Skip to content

This year's honorees are reshaping the future. Join us.


Q&A with Khanh Nguy Thi

July 25, 2018

In April 2018, Khanh Nguy Thi became the first person from Vietnam to be awarded the Goldman Environmental Prize. Her research-based, collaborative approach to advocating for sustainable long-term energy solutions in Vietnam is helping to move the country toward a greener energy future. Read her Q&A below to learn how she’s supporting Vietnam’s energy transition.

Goldman Environmental Prize: What motivated you to start working toward cleaner energy in Vietnam?

Khanh Nguy Thi: Having grown up just miles away from a core power plant in the countryside [of northern Vietnam], I saw many people in my family and community have serious health issues. This motivated me to find solutions to avoid repeat situations. After studying the issue and learning that the government had large-scale plans to build coal plants, I started to think about how I can contribute in positive ways.

Khanh (center) with colleagues at GreenID in Hanoi

GEP: Can you tell us more about Vietnam Sustainable Energy Alliance (VSEA), a network of 11 Vietnamese environmental NGOs that you founded?

KNT: VSEA is a coalition of Vietnamese and internationally-based organizations working in Vietnam. These NGOs are committed to promoting energy deployment in the country. There are now more than 10 members now, and we also have individual members that are experts in diverse fields, including climate change, sustainability, energy planning, renewable energy, education, health issues, and legal issues.

GEP: How does it feel being one of the few women working for this cause in a male dominated society?

KNT: It can be challenging at times, especially when working with experienced men in the power sector. However, in my work, I believe I reflect the concerns of citizens and women in the field. I am not an engineer or scientist, but I use an evidence-based approach in my work. Through my research, I saw that I needed to tell the truth on environmental issues affecting all Vietnamese citizens. Eventually, the media became supportive of my position, and I began getting asked for interviews. The more I spoke on these issues, the more confidence I gained, and I earned the support of experts in the network.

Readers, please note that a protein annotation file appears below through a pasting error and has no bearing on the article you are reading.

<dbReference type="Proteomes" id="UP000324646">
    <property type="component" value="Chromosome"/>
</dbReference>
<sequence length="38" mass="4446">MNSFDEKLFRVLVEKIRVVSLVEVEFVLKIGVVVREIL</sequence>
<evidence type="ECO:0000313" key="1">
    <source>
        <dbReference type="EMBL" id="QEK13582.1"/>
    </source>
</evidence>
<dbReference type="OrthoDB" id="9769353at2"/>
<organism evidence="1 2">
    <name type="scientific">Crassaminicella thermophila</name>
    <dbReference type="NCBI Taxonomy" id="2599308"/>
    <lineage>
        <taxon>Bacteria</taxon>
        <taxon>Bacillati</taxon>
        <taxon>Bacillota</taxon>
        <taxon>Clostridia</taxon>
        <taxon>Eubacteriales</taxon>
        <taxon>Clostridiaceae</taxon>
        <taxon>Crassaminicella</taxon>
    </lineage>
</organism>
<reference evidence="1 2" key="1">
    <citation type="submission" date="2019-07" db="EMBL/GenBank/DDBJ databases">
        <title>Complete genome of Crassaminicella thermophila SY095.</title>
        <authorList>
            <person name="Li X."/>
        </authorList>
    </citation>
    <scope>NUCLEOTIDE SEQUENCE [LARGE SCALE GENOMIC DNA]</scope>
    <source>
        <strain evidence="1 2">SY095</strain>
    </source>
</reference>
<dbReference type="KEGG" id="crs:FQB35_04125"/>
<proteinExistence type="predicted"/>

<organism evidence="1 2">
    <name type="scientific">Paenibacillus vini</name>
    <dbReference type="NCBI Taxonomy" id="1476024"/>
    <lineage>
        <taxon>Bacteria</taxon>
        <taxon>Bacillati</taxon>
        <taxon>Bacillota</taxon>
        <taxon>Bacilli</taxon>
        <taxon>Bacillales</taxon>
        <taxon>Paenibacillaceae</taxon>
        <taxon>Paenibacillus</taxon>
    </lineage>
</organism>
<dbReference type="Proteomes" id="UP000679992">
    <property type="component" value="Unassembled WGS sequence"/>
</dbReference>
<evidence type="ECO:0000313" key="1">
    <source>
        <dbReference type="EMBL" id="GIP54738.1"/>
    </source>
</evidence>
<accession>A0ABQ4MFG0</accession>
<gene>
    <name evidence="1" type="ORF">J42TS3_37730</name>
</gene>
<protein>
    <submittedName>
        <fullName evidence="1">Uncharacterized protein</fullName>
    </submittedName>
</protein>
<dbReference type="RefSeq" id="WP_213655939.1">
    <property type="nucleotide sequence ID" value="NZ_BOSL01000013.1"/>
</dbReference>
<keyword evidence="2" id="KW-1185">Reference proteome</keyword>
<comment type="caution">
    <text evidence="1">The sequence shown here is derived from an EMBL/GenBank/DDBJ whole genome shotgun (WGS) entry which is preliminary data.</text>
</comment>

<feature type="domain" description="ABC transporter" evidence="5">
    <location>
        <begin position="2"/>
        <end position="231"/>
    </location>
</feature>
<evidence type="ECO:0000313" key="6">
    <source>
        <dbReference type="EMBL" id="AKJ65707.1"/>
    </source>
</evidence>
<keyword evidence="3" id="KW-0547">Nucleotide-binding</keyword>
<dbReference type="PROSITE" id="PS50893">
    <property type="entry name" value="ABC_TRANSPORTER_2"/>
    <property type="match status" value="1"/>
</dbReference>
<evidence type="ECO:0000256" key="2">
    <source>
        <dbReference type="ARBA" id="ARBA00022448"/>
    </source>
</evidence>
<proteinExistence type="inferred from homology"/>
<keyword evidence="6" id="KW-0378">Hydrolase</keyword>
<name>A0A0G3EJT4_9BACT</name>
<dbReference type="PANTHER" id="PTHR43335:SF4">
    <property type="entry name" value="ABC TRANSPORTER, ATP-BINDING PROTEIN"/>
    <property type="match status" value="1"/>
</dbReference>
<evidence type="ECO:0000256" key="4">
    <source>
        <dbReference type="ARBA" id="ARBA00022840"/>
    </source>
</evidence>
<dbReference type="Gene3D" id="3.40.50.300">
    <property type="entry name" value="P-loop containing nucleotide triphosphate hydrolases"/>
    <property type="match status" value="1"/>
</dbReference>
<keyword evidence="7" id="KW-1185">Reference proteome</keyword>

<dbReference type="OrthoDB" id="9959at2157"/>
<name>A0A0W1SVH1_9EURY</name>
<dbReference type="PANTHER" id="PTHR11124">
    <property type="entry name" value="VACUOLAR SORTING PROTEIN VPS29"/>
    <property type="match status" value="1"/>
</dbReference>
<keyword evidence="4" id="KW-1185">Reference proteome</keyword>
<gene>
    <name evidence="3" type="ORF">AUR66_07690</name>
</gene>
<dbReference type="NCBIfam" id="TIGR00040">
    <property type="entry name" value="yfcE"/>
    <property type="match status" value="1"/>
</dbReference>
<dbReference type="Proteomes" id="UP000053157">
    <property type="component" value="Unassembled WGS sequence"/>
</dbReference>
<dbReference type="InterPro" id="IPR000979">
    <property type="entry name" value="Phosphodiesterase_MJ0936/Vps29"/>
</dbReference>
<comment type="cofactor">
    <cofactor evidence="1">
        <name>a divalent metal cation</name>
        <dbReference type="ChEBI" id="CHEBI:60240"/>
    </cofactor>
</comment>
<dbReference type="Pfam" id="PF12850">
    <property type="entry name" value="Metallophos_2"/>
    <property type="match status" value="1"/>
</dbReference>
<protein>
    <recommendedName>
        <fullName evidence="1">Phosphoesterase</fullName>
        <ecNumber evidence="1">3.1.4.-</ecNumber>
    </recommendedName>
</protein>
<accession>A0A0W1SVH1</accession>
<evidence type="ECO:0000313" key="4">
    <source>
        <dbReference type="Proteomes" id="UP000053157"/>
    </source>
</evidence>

Khanh stands before the Cam Pha Power Plant in the Quảng Ninh Province

GEP: What are you currently working on now?

KNT: I continue working with my team at GreenID, the environmental organization I founded, to support the energy transition in Vietnam. Our goal at GreenID is to help renewable and sustainable energy solutions become important parts of the country’s energy sector. I also recognize the value of renewables for the poor and hope that future policy changes will provide stronger support for citizens to participate in the energy transition. Focusing on this transition will solve many pollution issues, leading to a better quality of life through improved water and air in Vietnam. What has been a key takeaway is the impact of meaningful engagement with stakeholders. Always listen to the opinion of different stakeholders to find the right way to deliver messages and build solutions.

GEP: What advice do you have for people who want to make a difference?

KNT: When a citizen who has a good idea works hard to make this idea happen, they will have a positive impact on the nation’s development. It is important to commit and make the idea happen.

Related Posts

Prize Winners Today: Heffa Schücking Holds Banks Accountable for their Role in Climate Change

January 19, 2022 – By Ellen Lomonico

Our interview started with good news: Heffa Schücking (Germany, 1994) was celebrating the birth of her first grandson. When asked about the recent United Nations COP26 conference, the new grandmother laughed, saying, “I was rather afraid you’d ask this. I’ve been spending the days admiring my grandchild and changing diapers!” It was the first time…

Read more

Kimiko Hirata: Stopping the Expansion of Coal Power in Japan

June 21, 2021

By Kimiko Hirata As a climate policy advocate for many decades, I was truly shocked to see the Japanese government and corporations rush to return to coal power following the Fukushima Dai-ichi nuclear accident in 2011. Japan’s promotion of coal power projects in the midst of a climate crisis clearly indicated that the climate was…

Read more
2020 Goldman Prize winner Lucie Pinson

Lucie Pinson: Combating the source of climate change—finance

December 15, 2020

The following is a statement by 2020 Goldman Environmental Prize winner Lucie Pinson. Read the French translation. By Lucie Pinson We can win the climate war. Extreme weather events are accelerating and intensifying, further impoverishing those least responsible for global ecological disaster and fueling social tensions amid rising nationalism. The Arctic is melting, California and…

Read more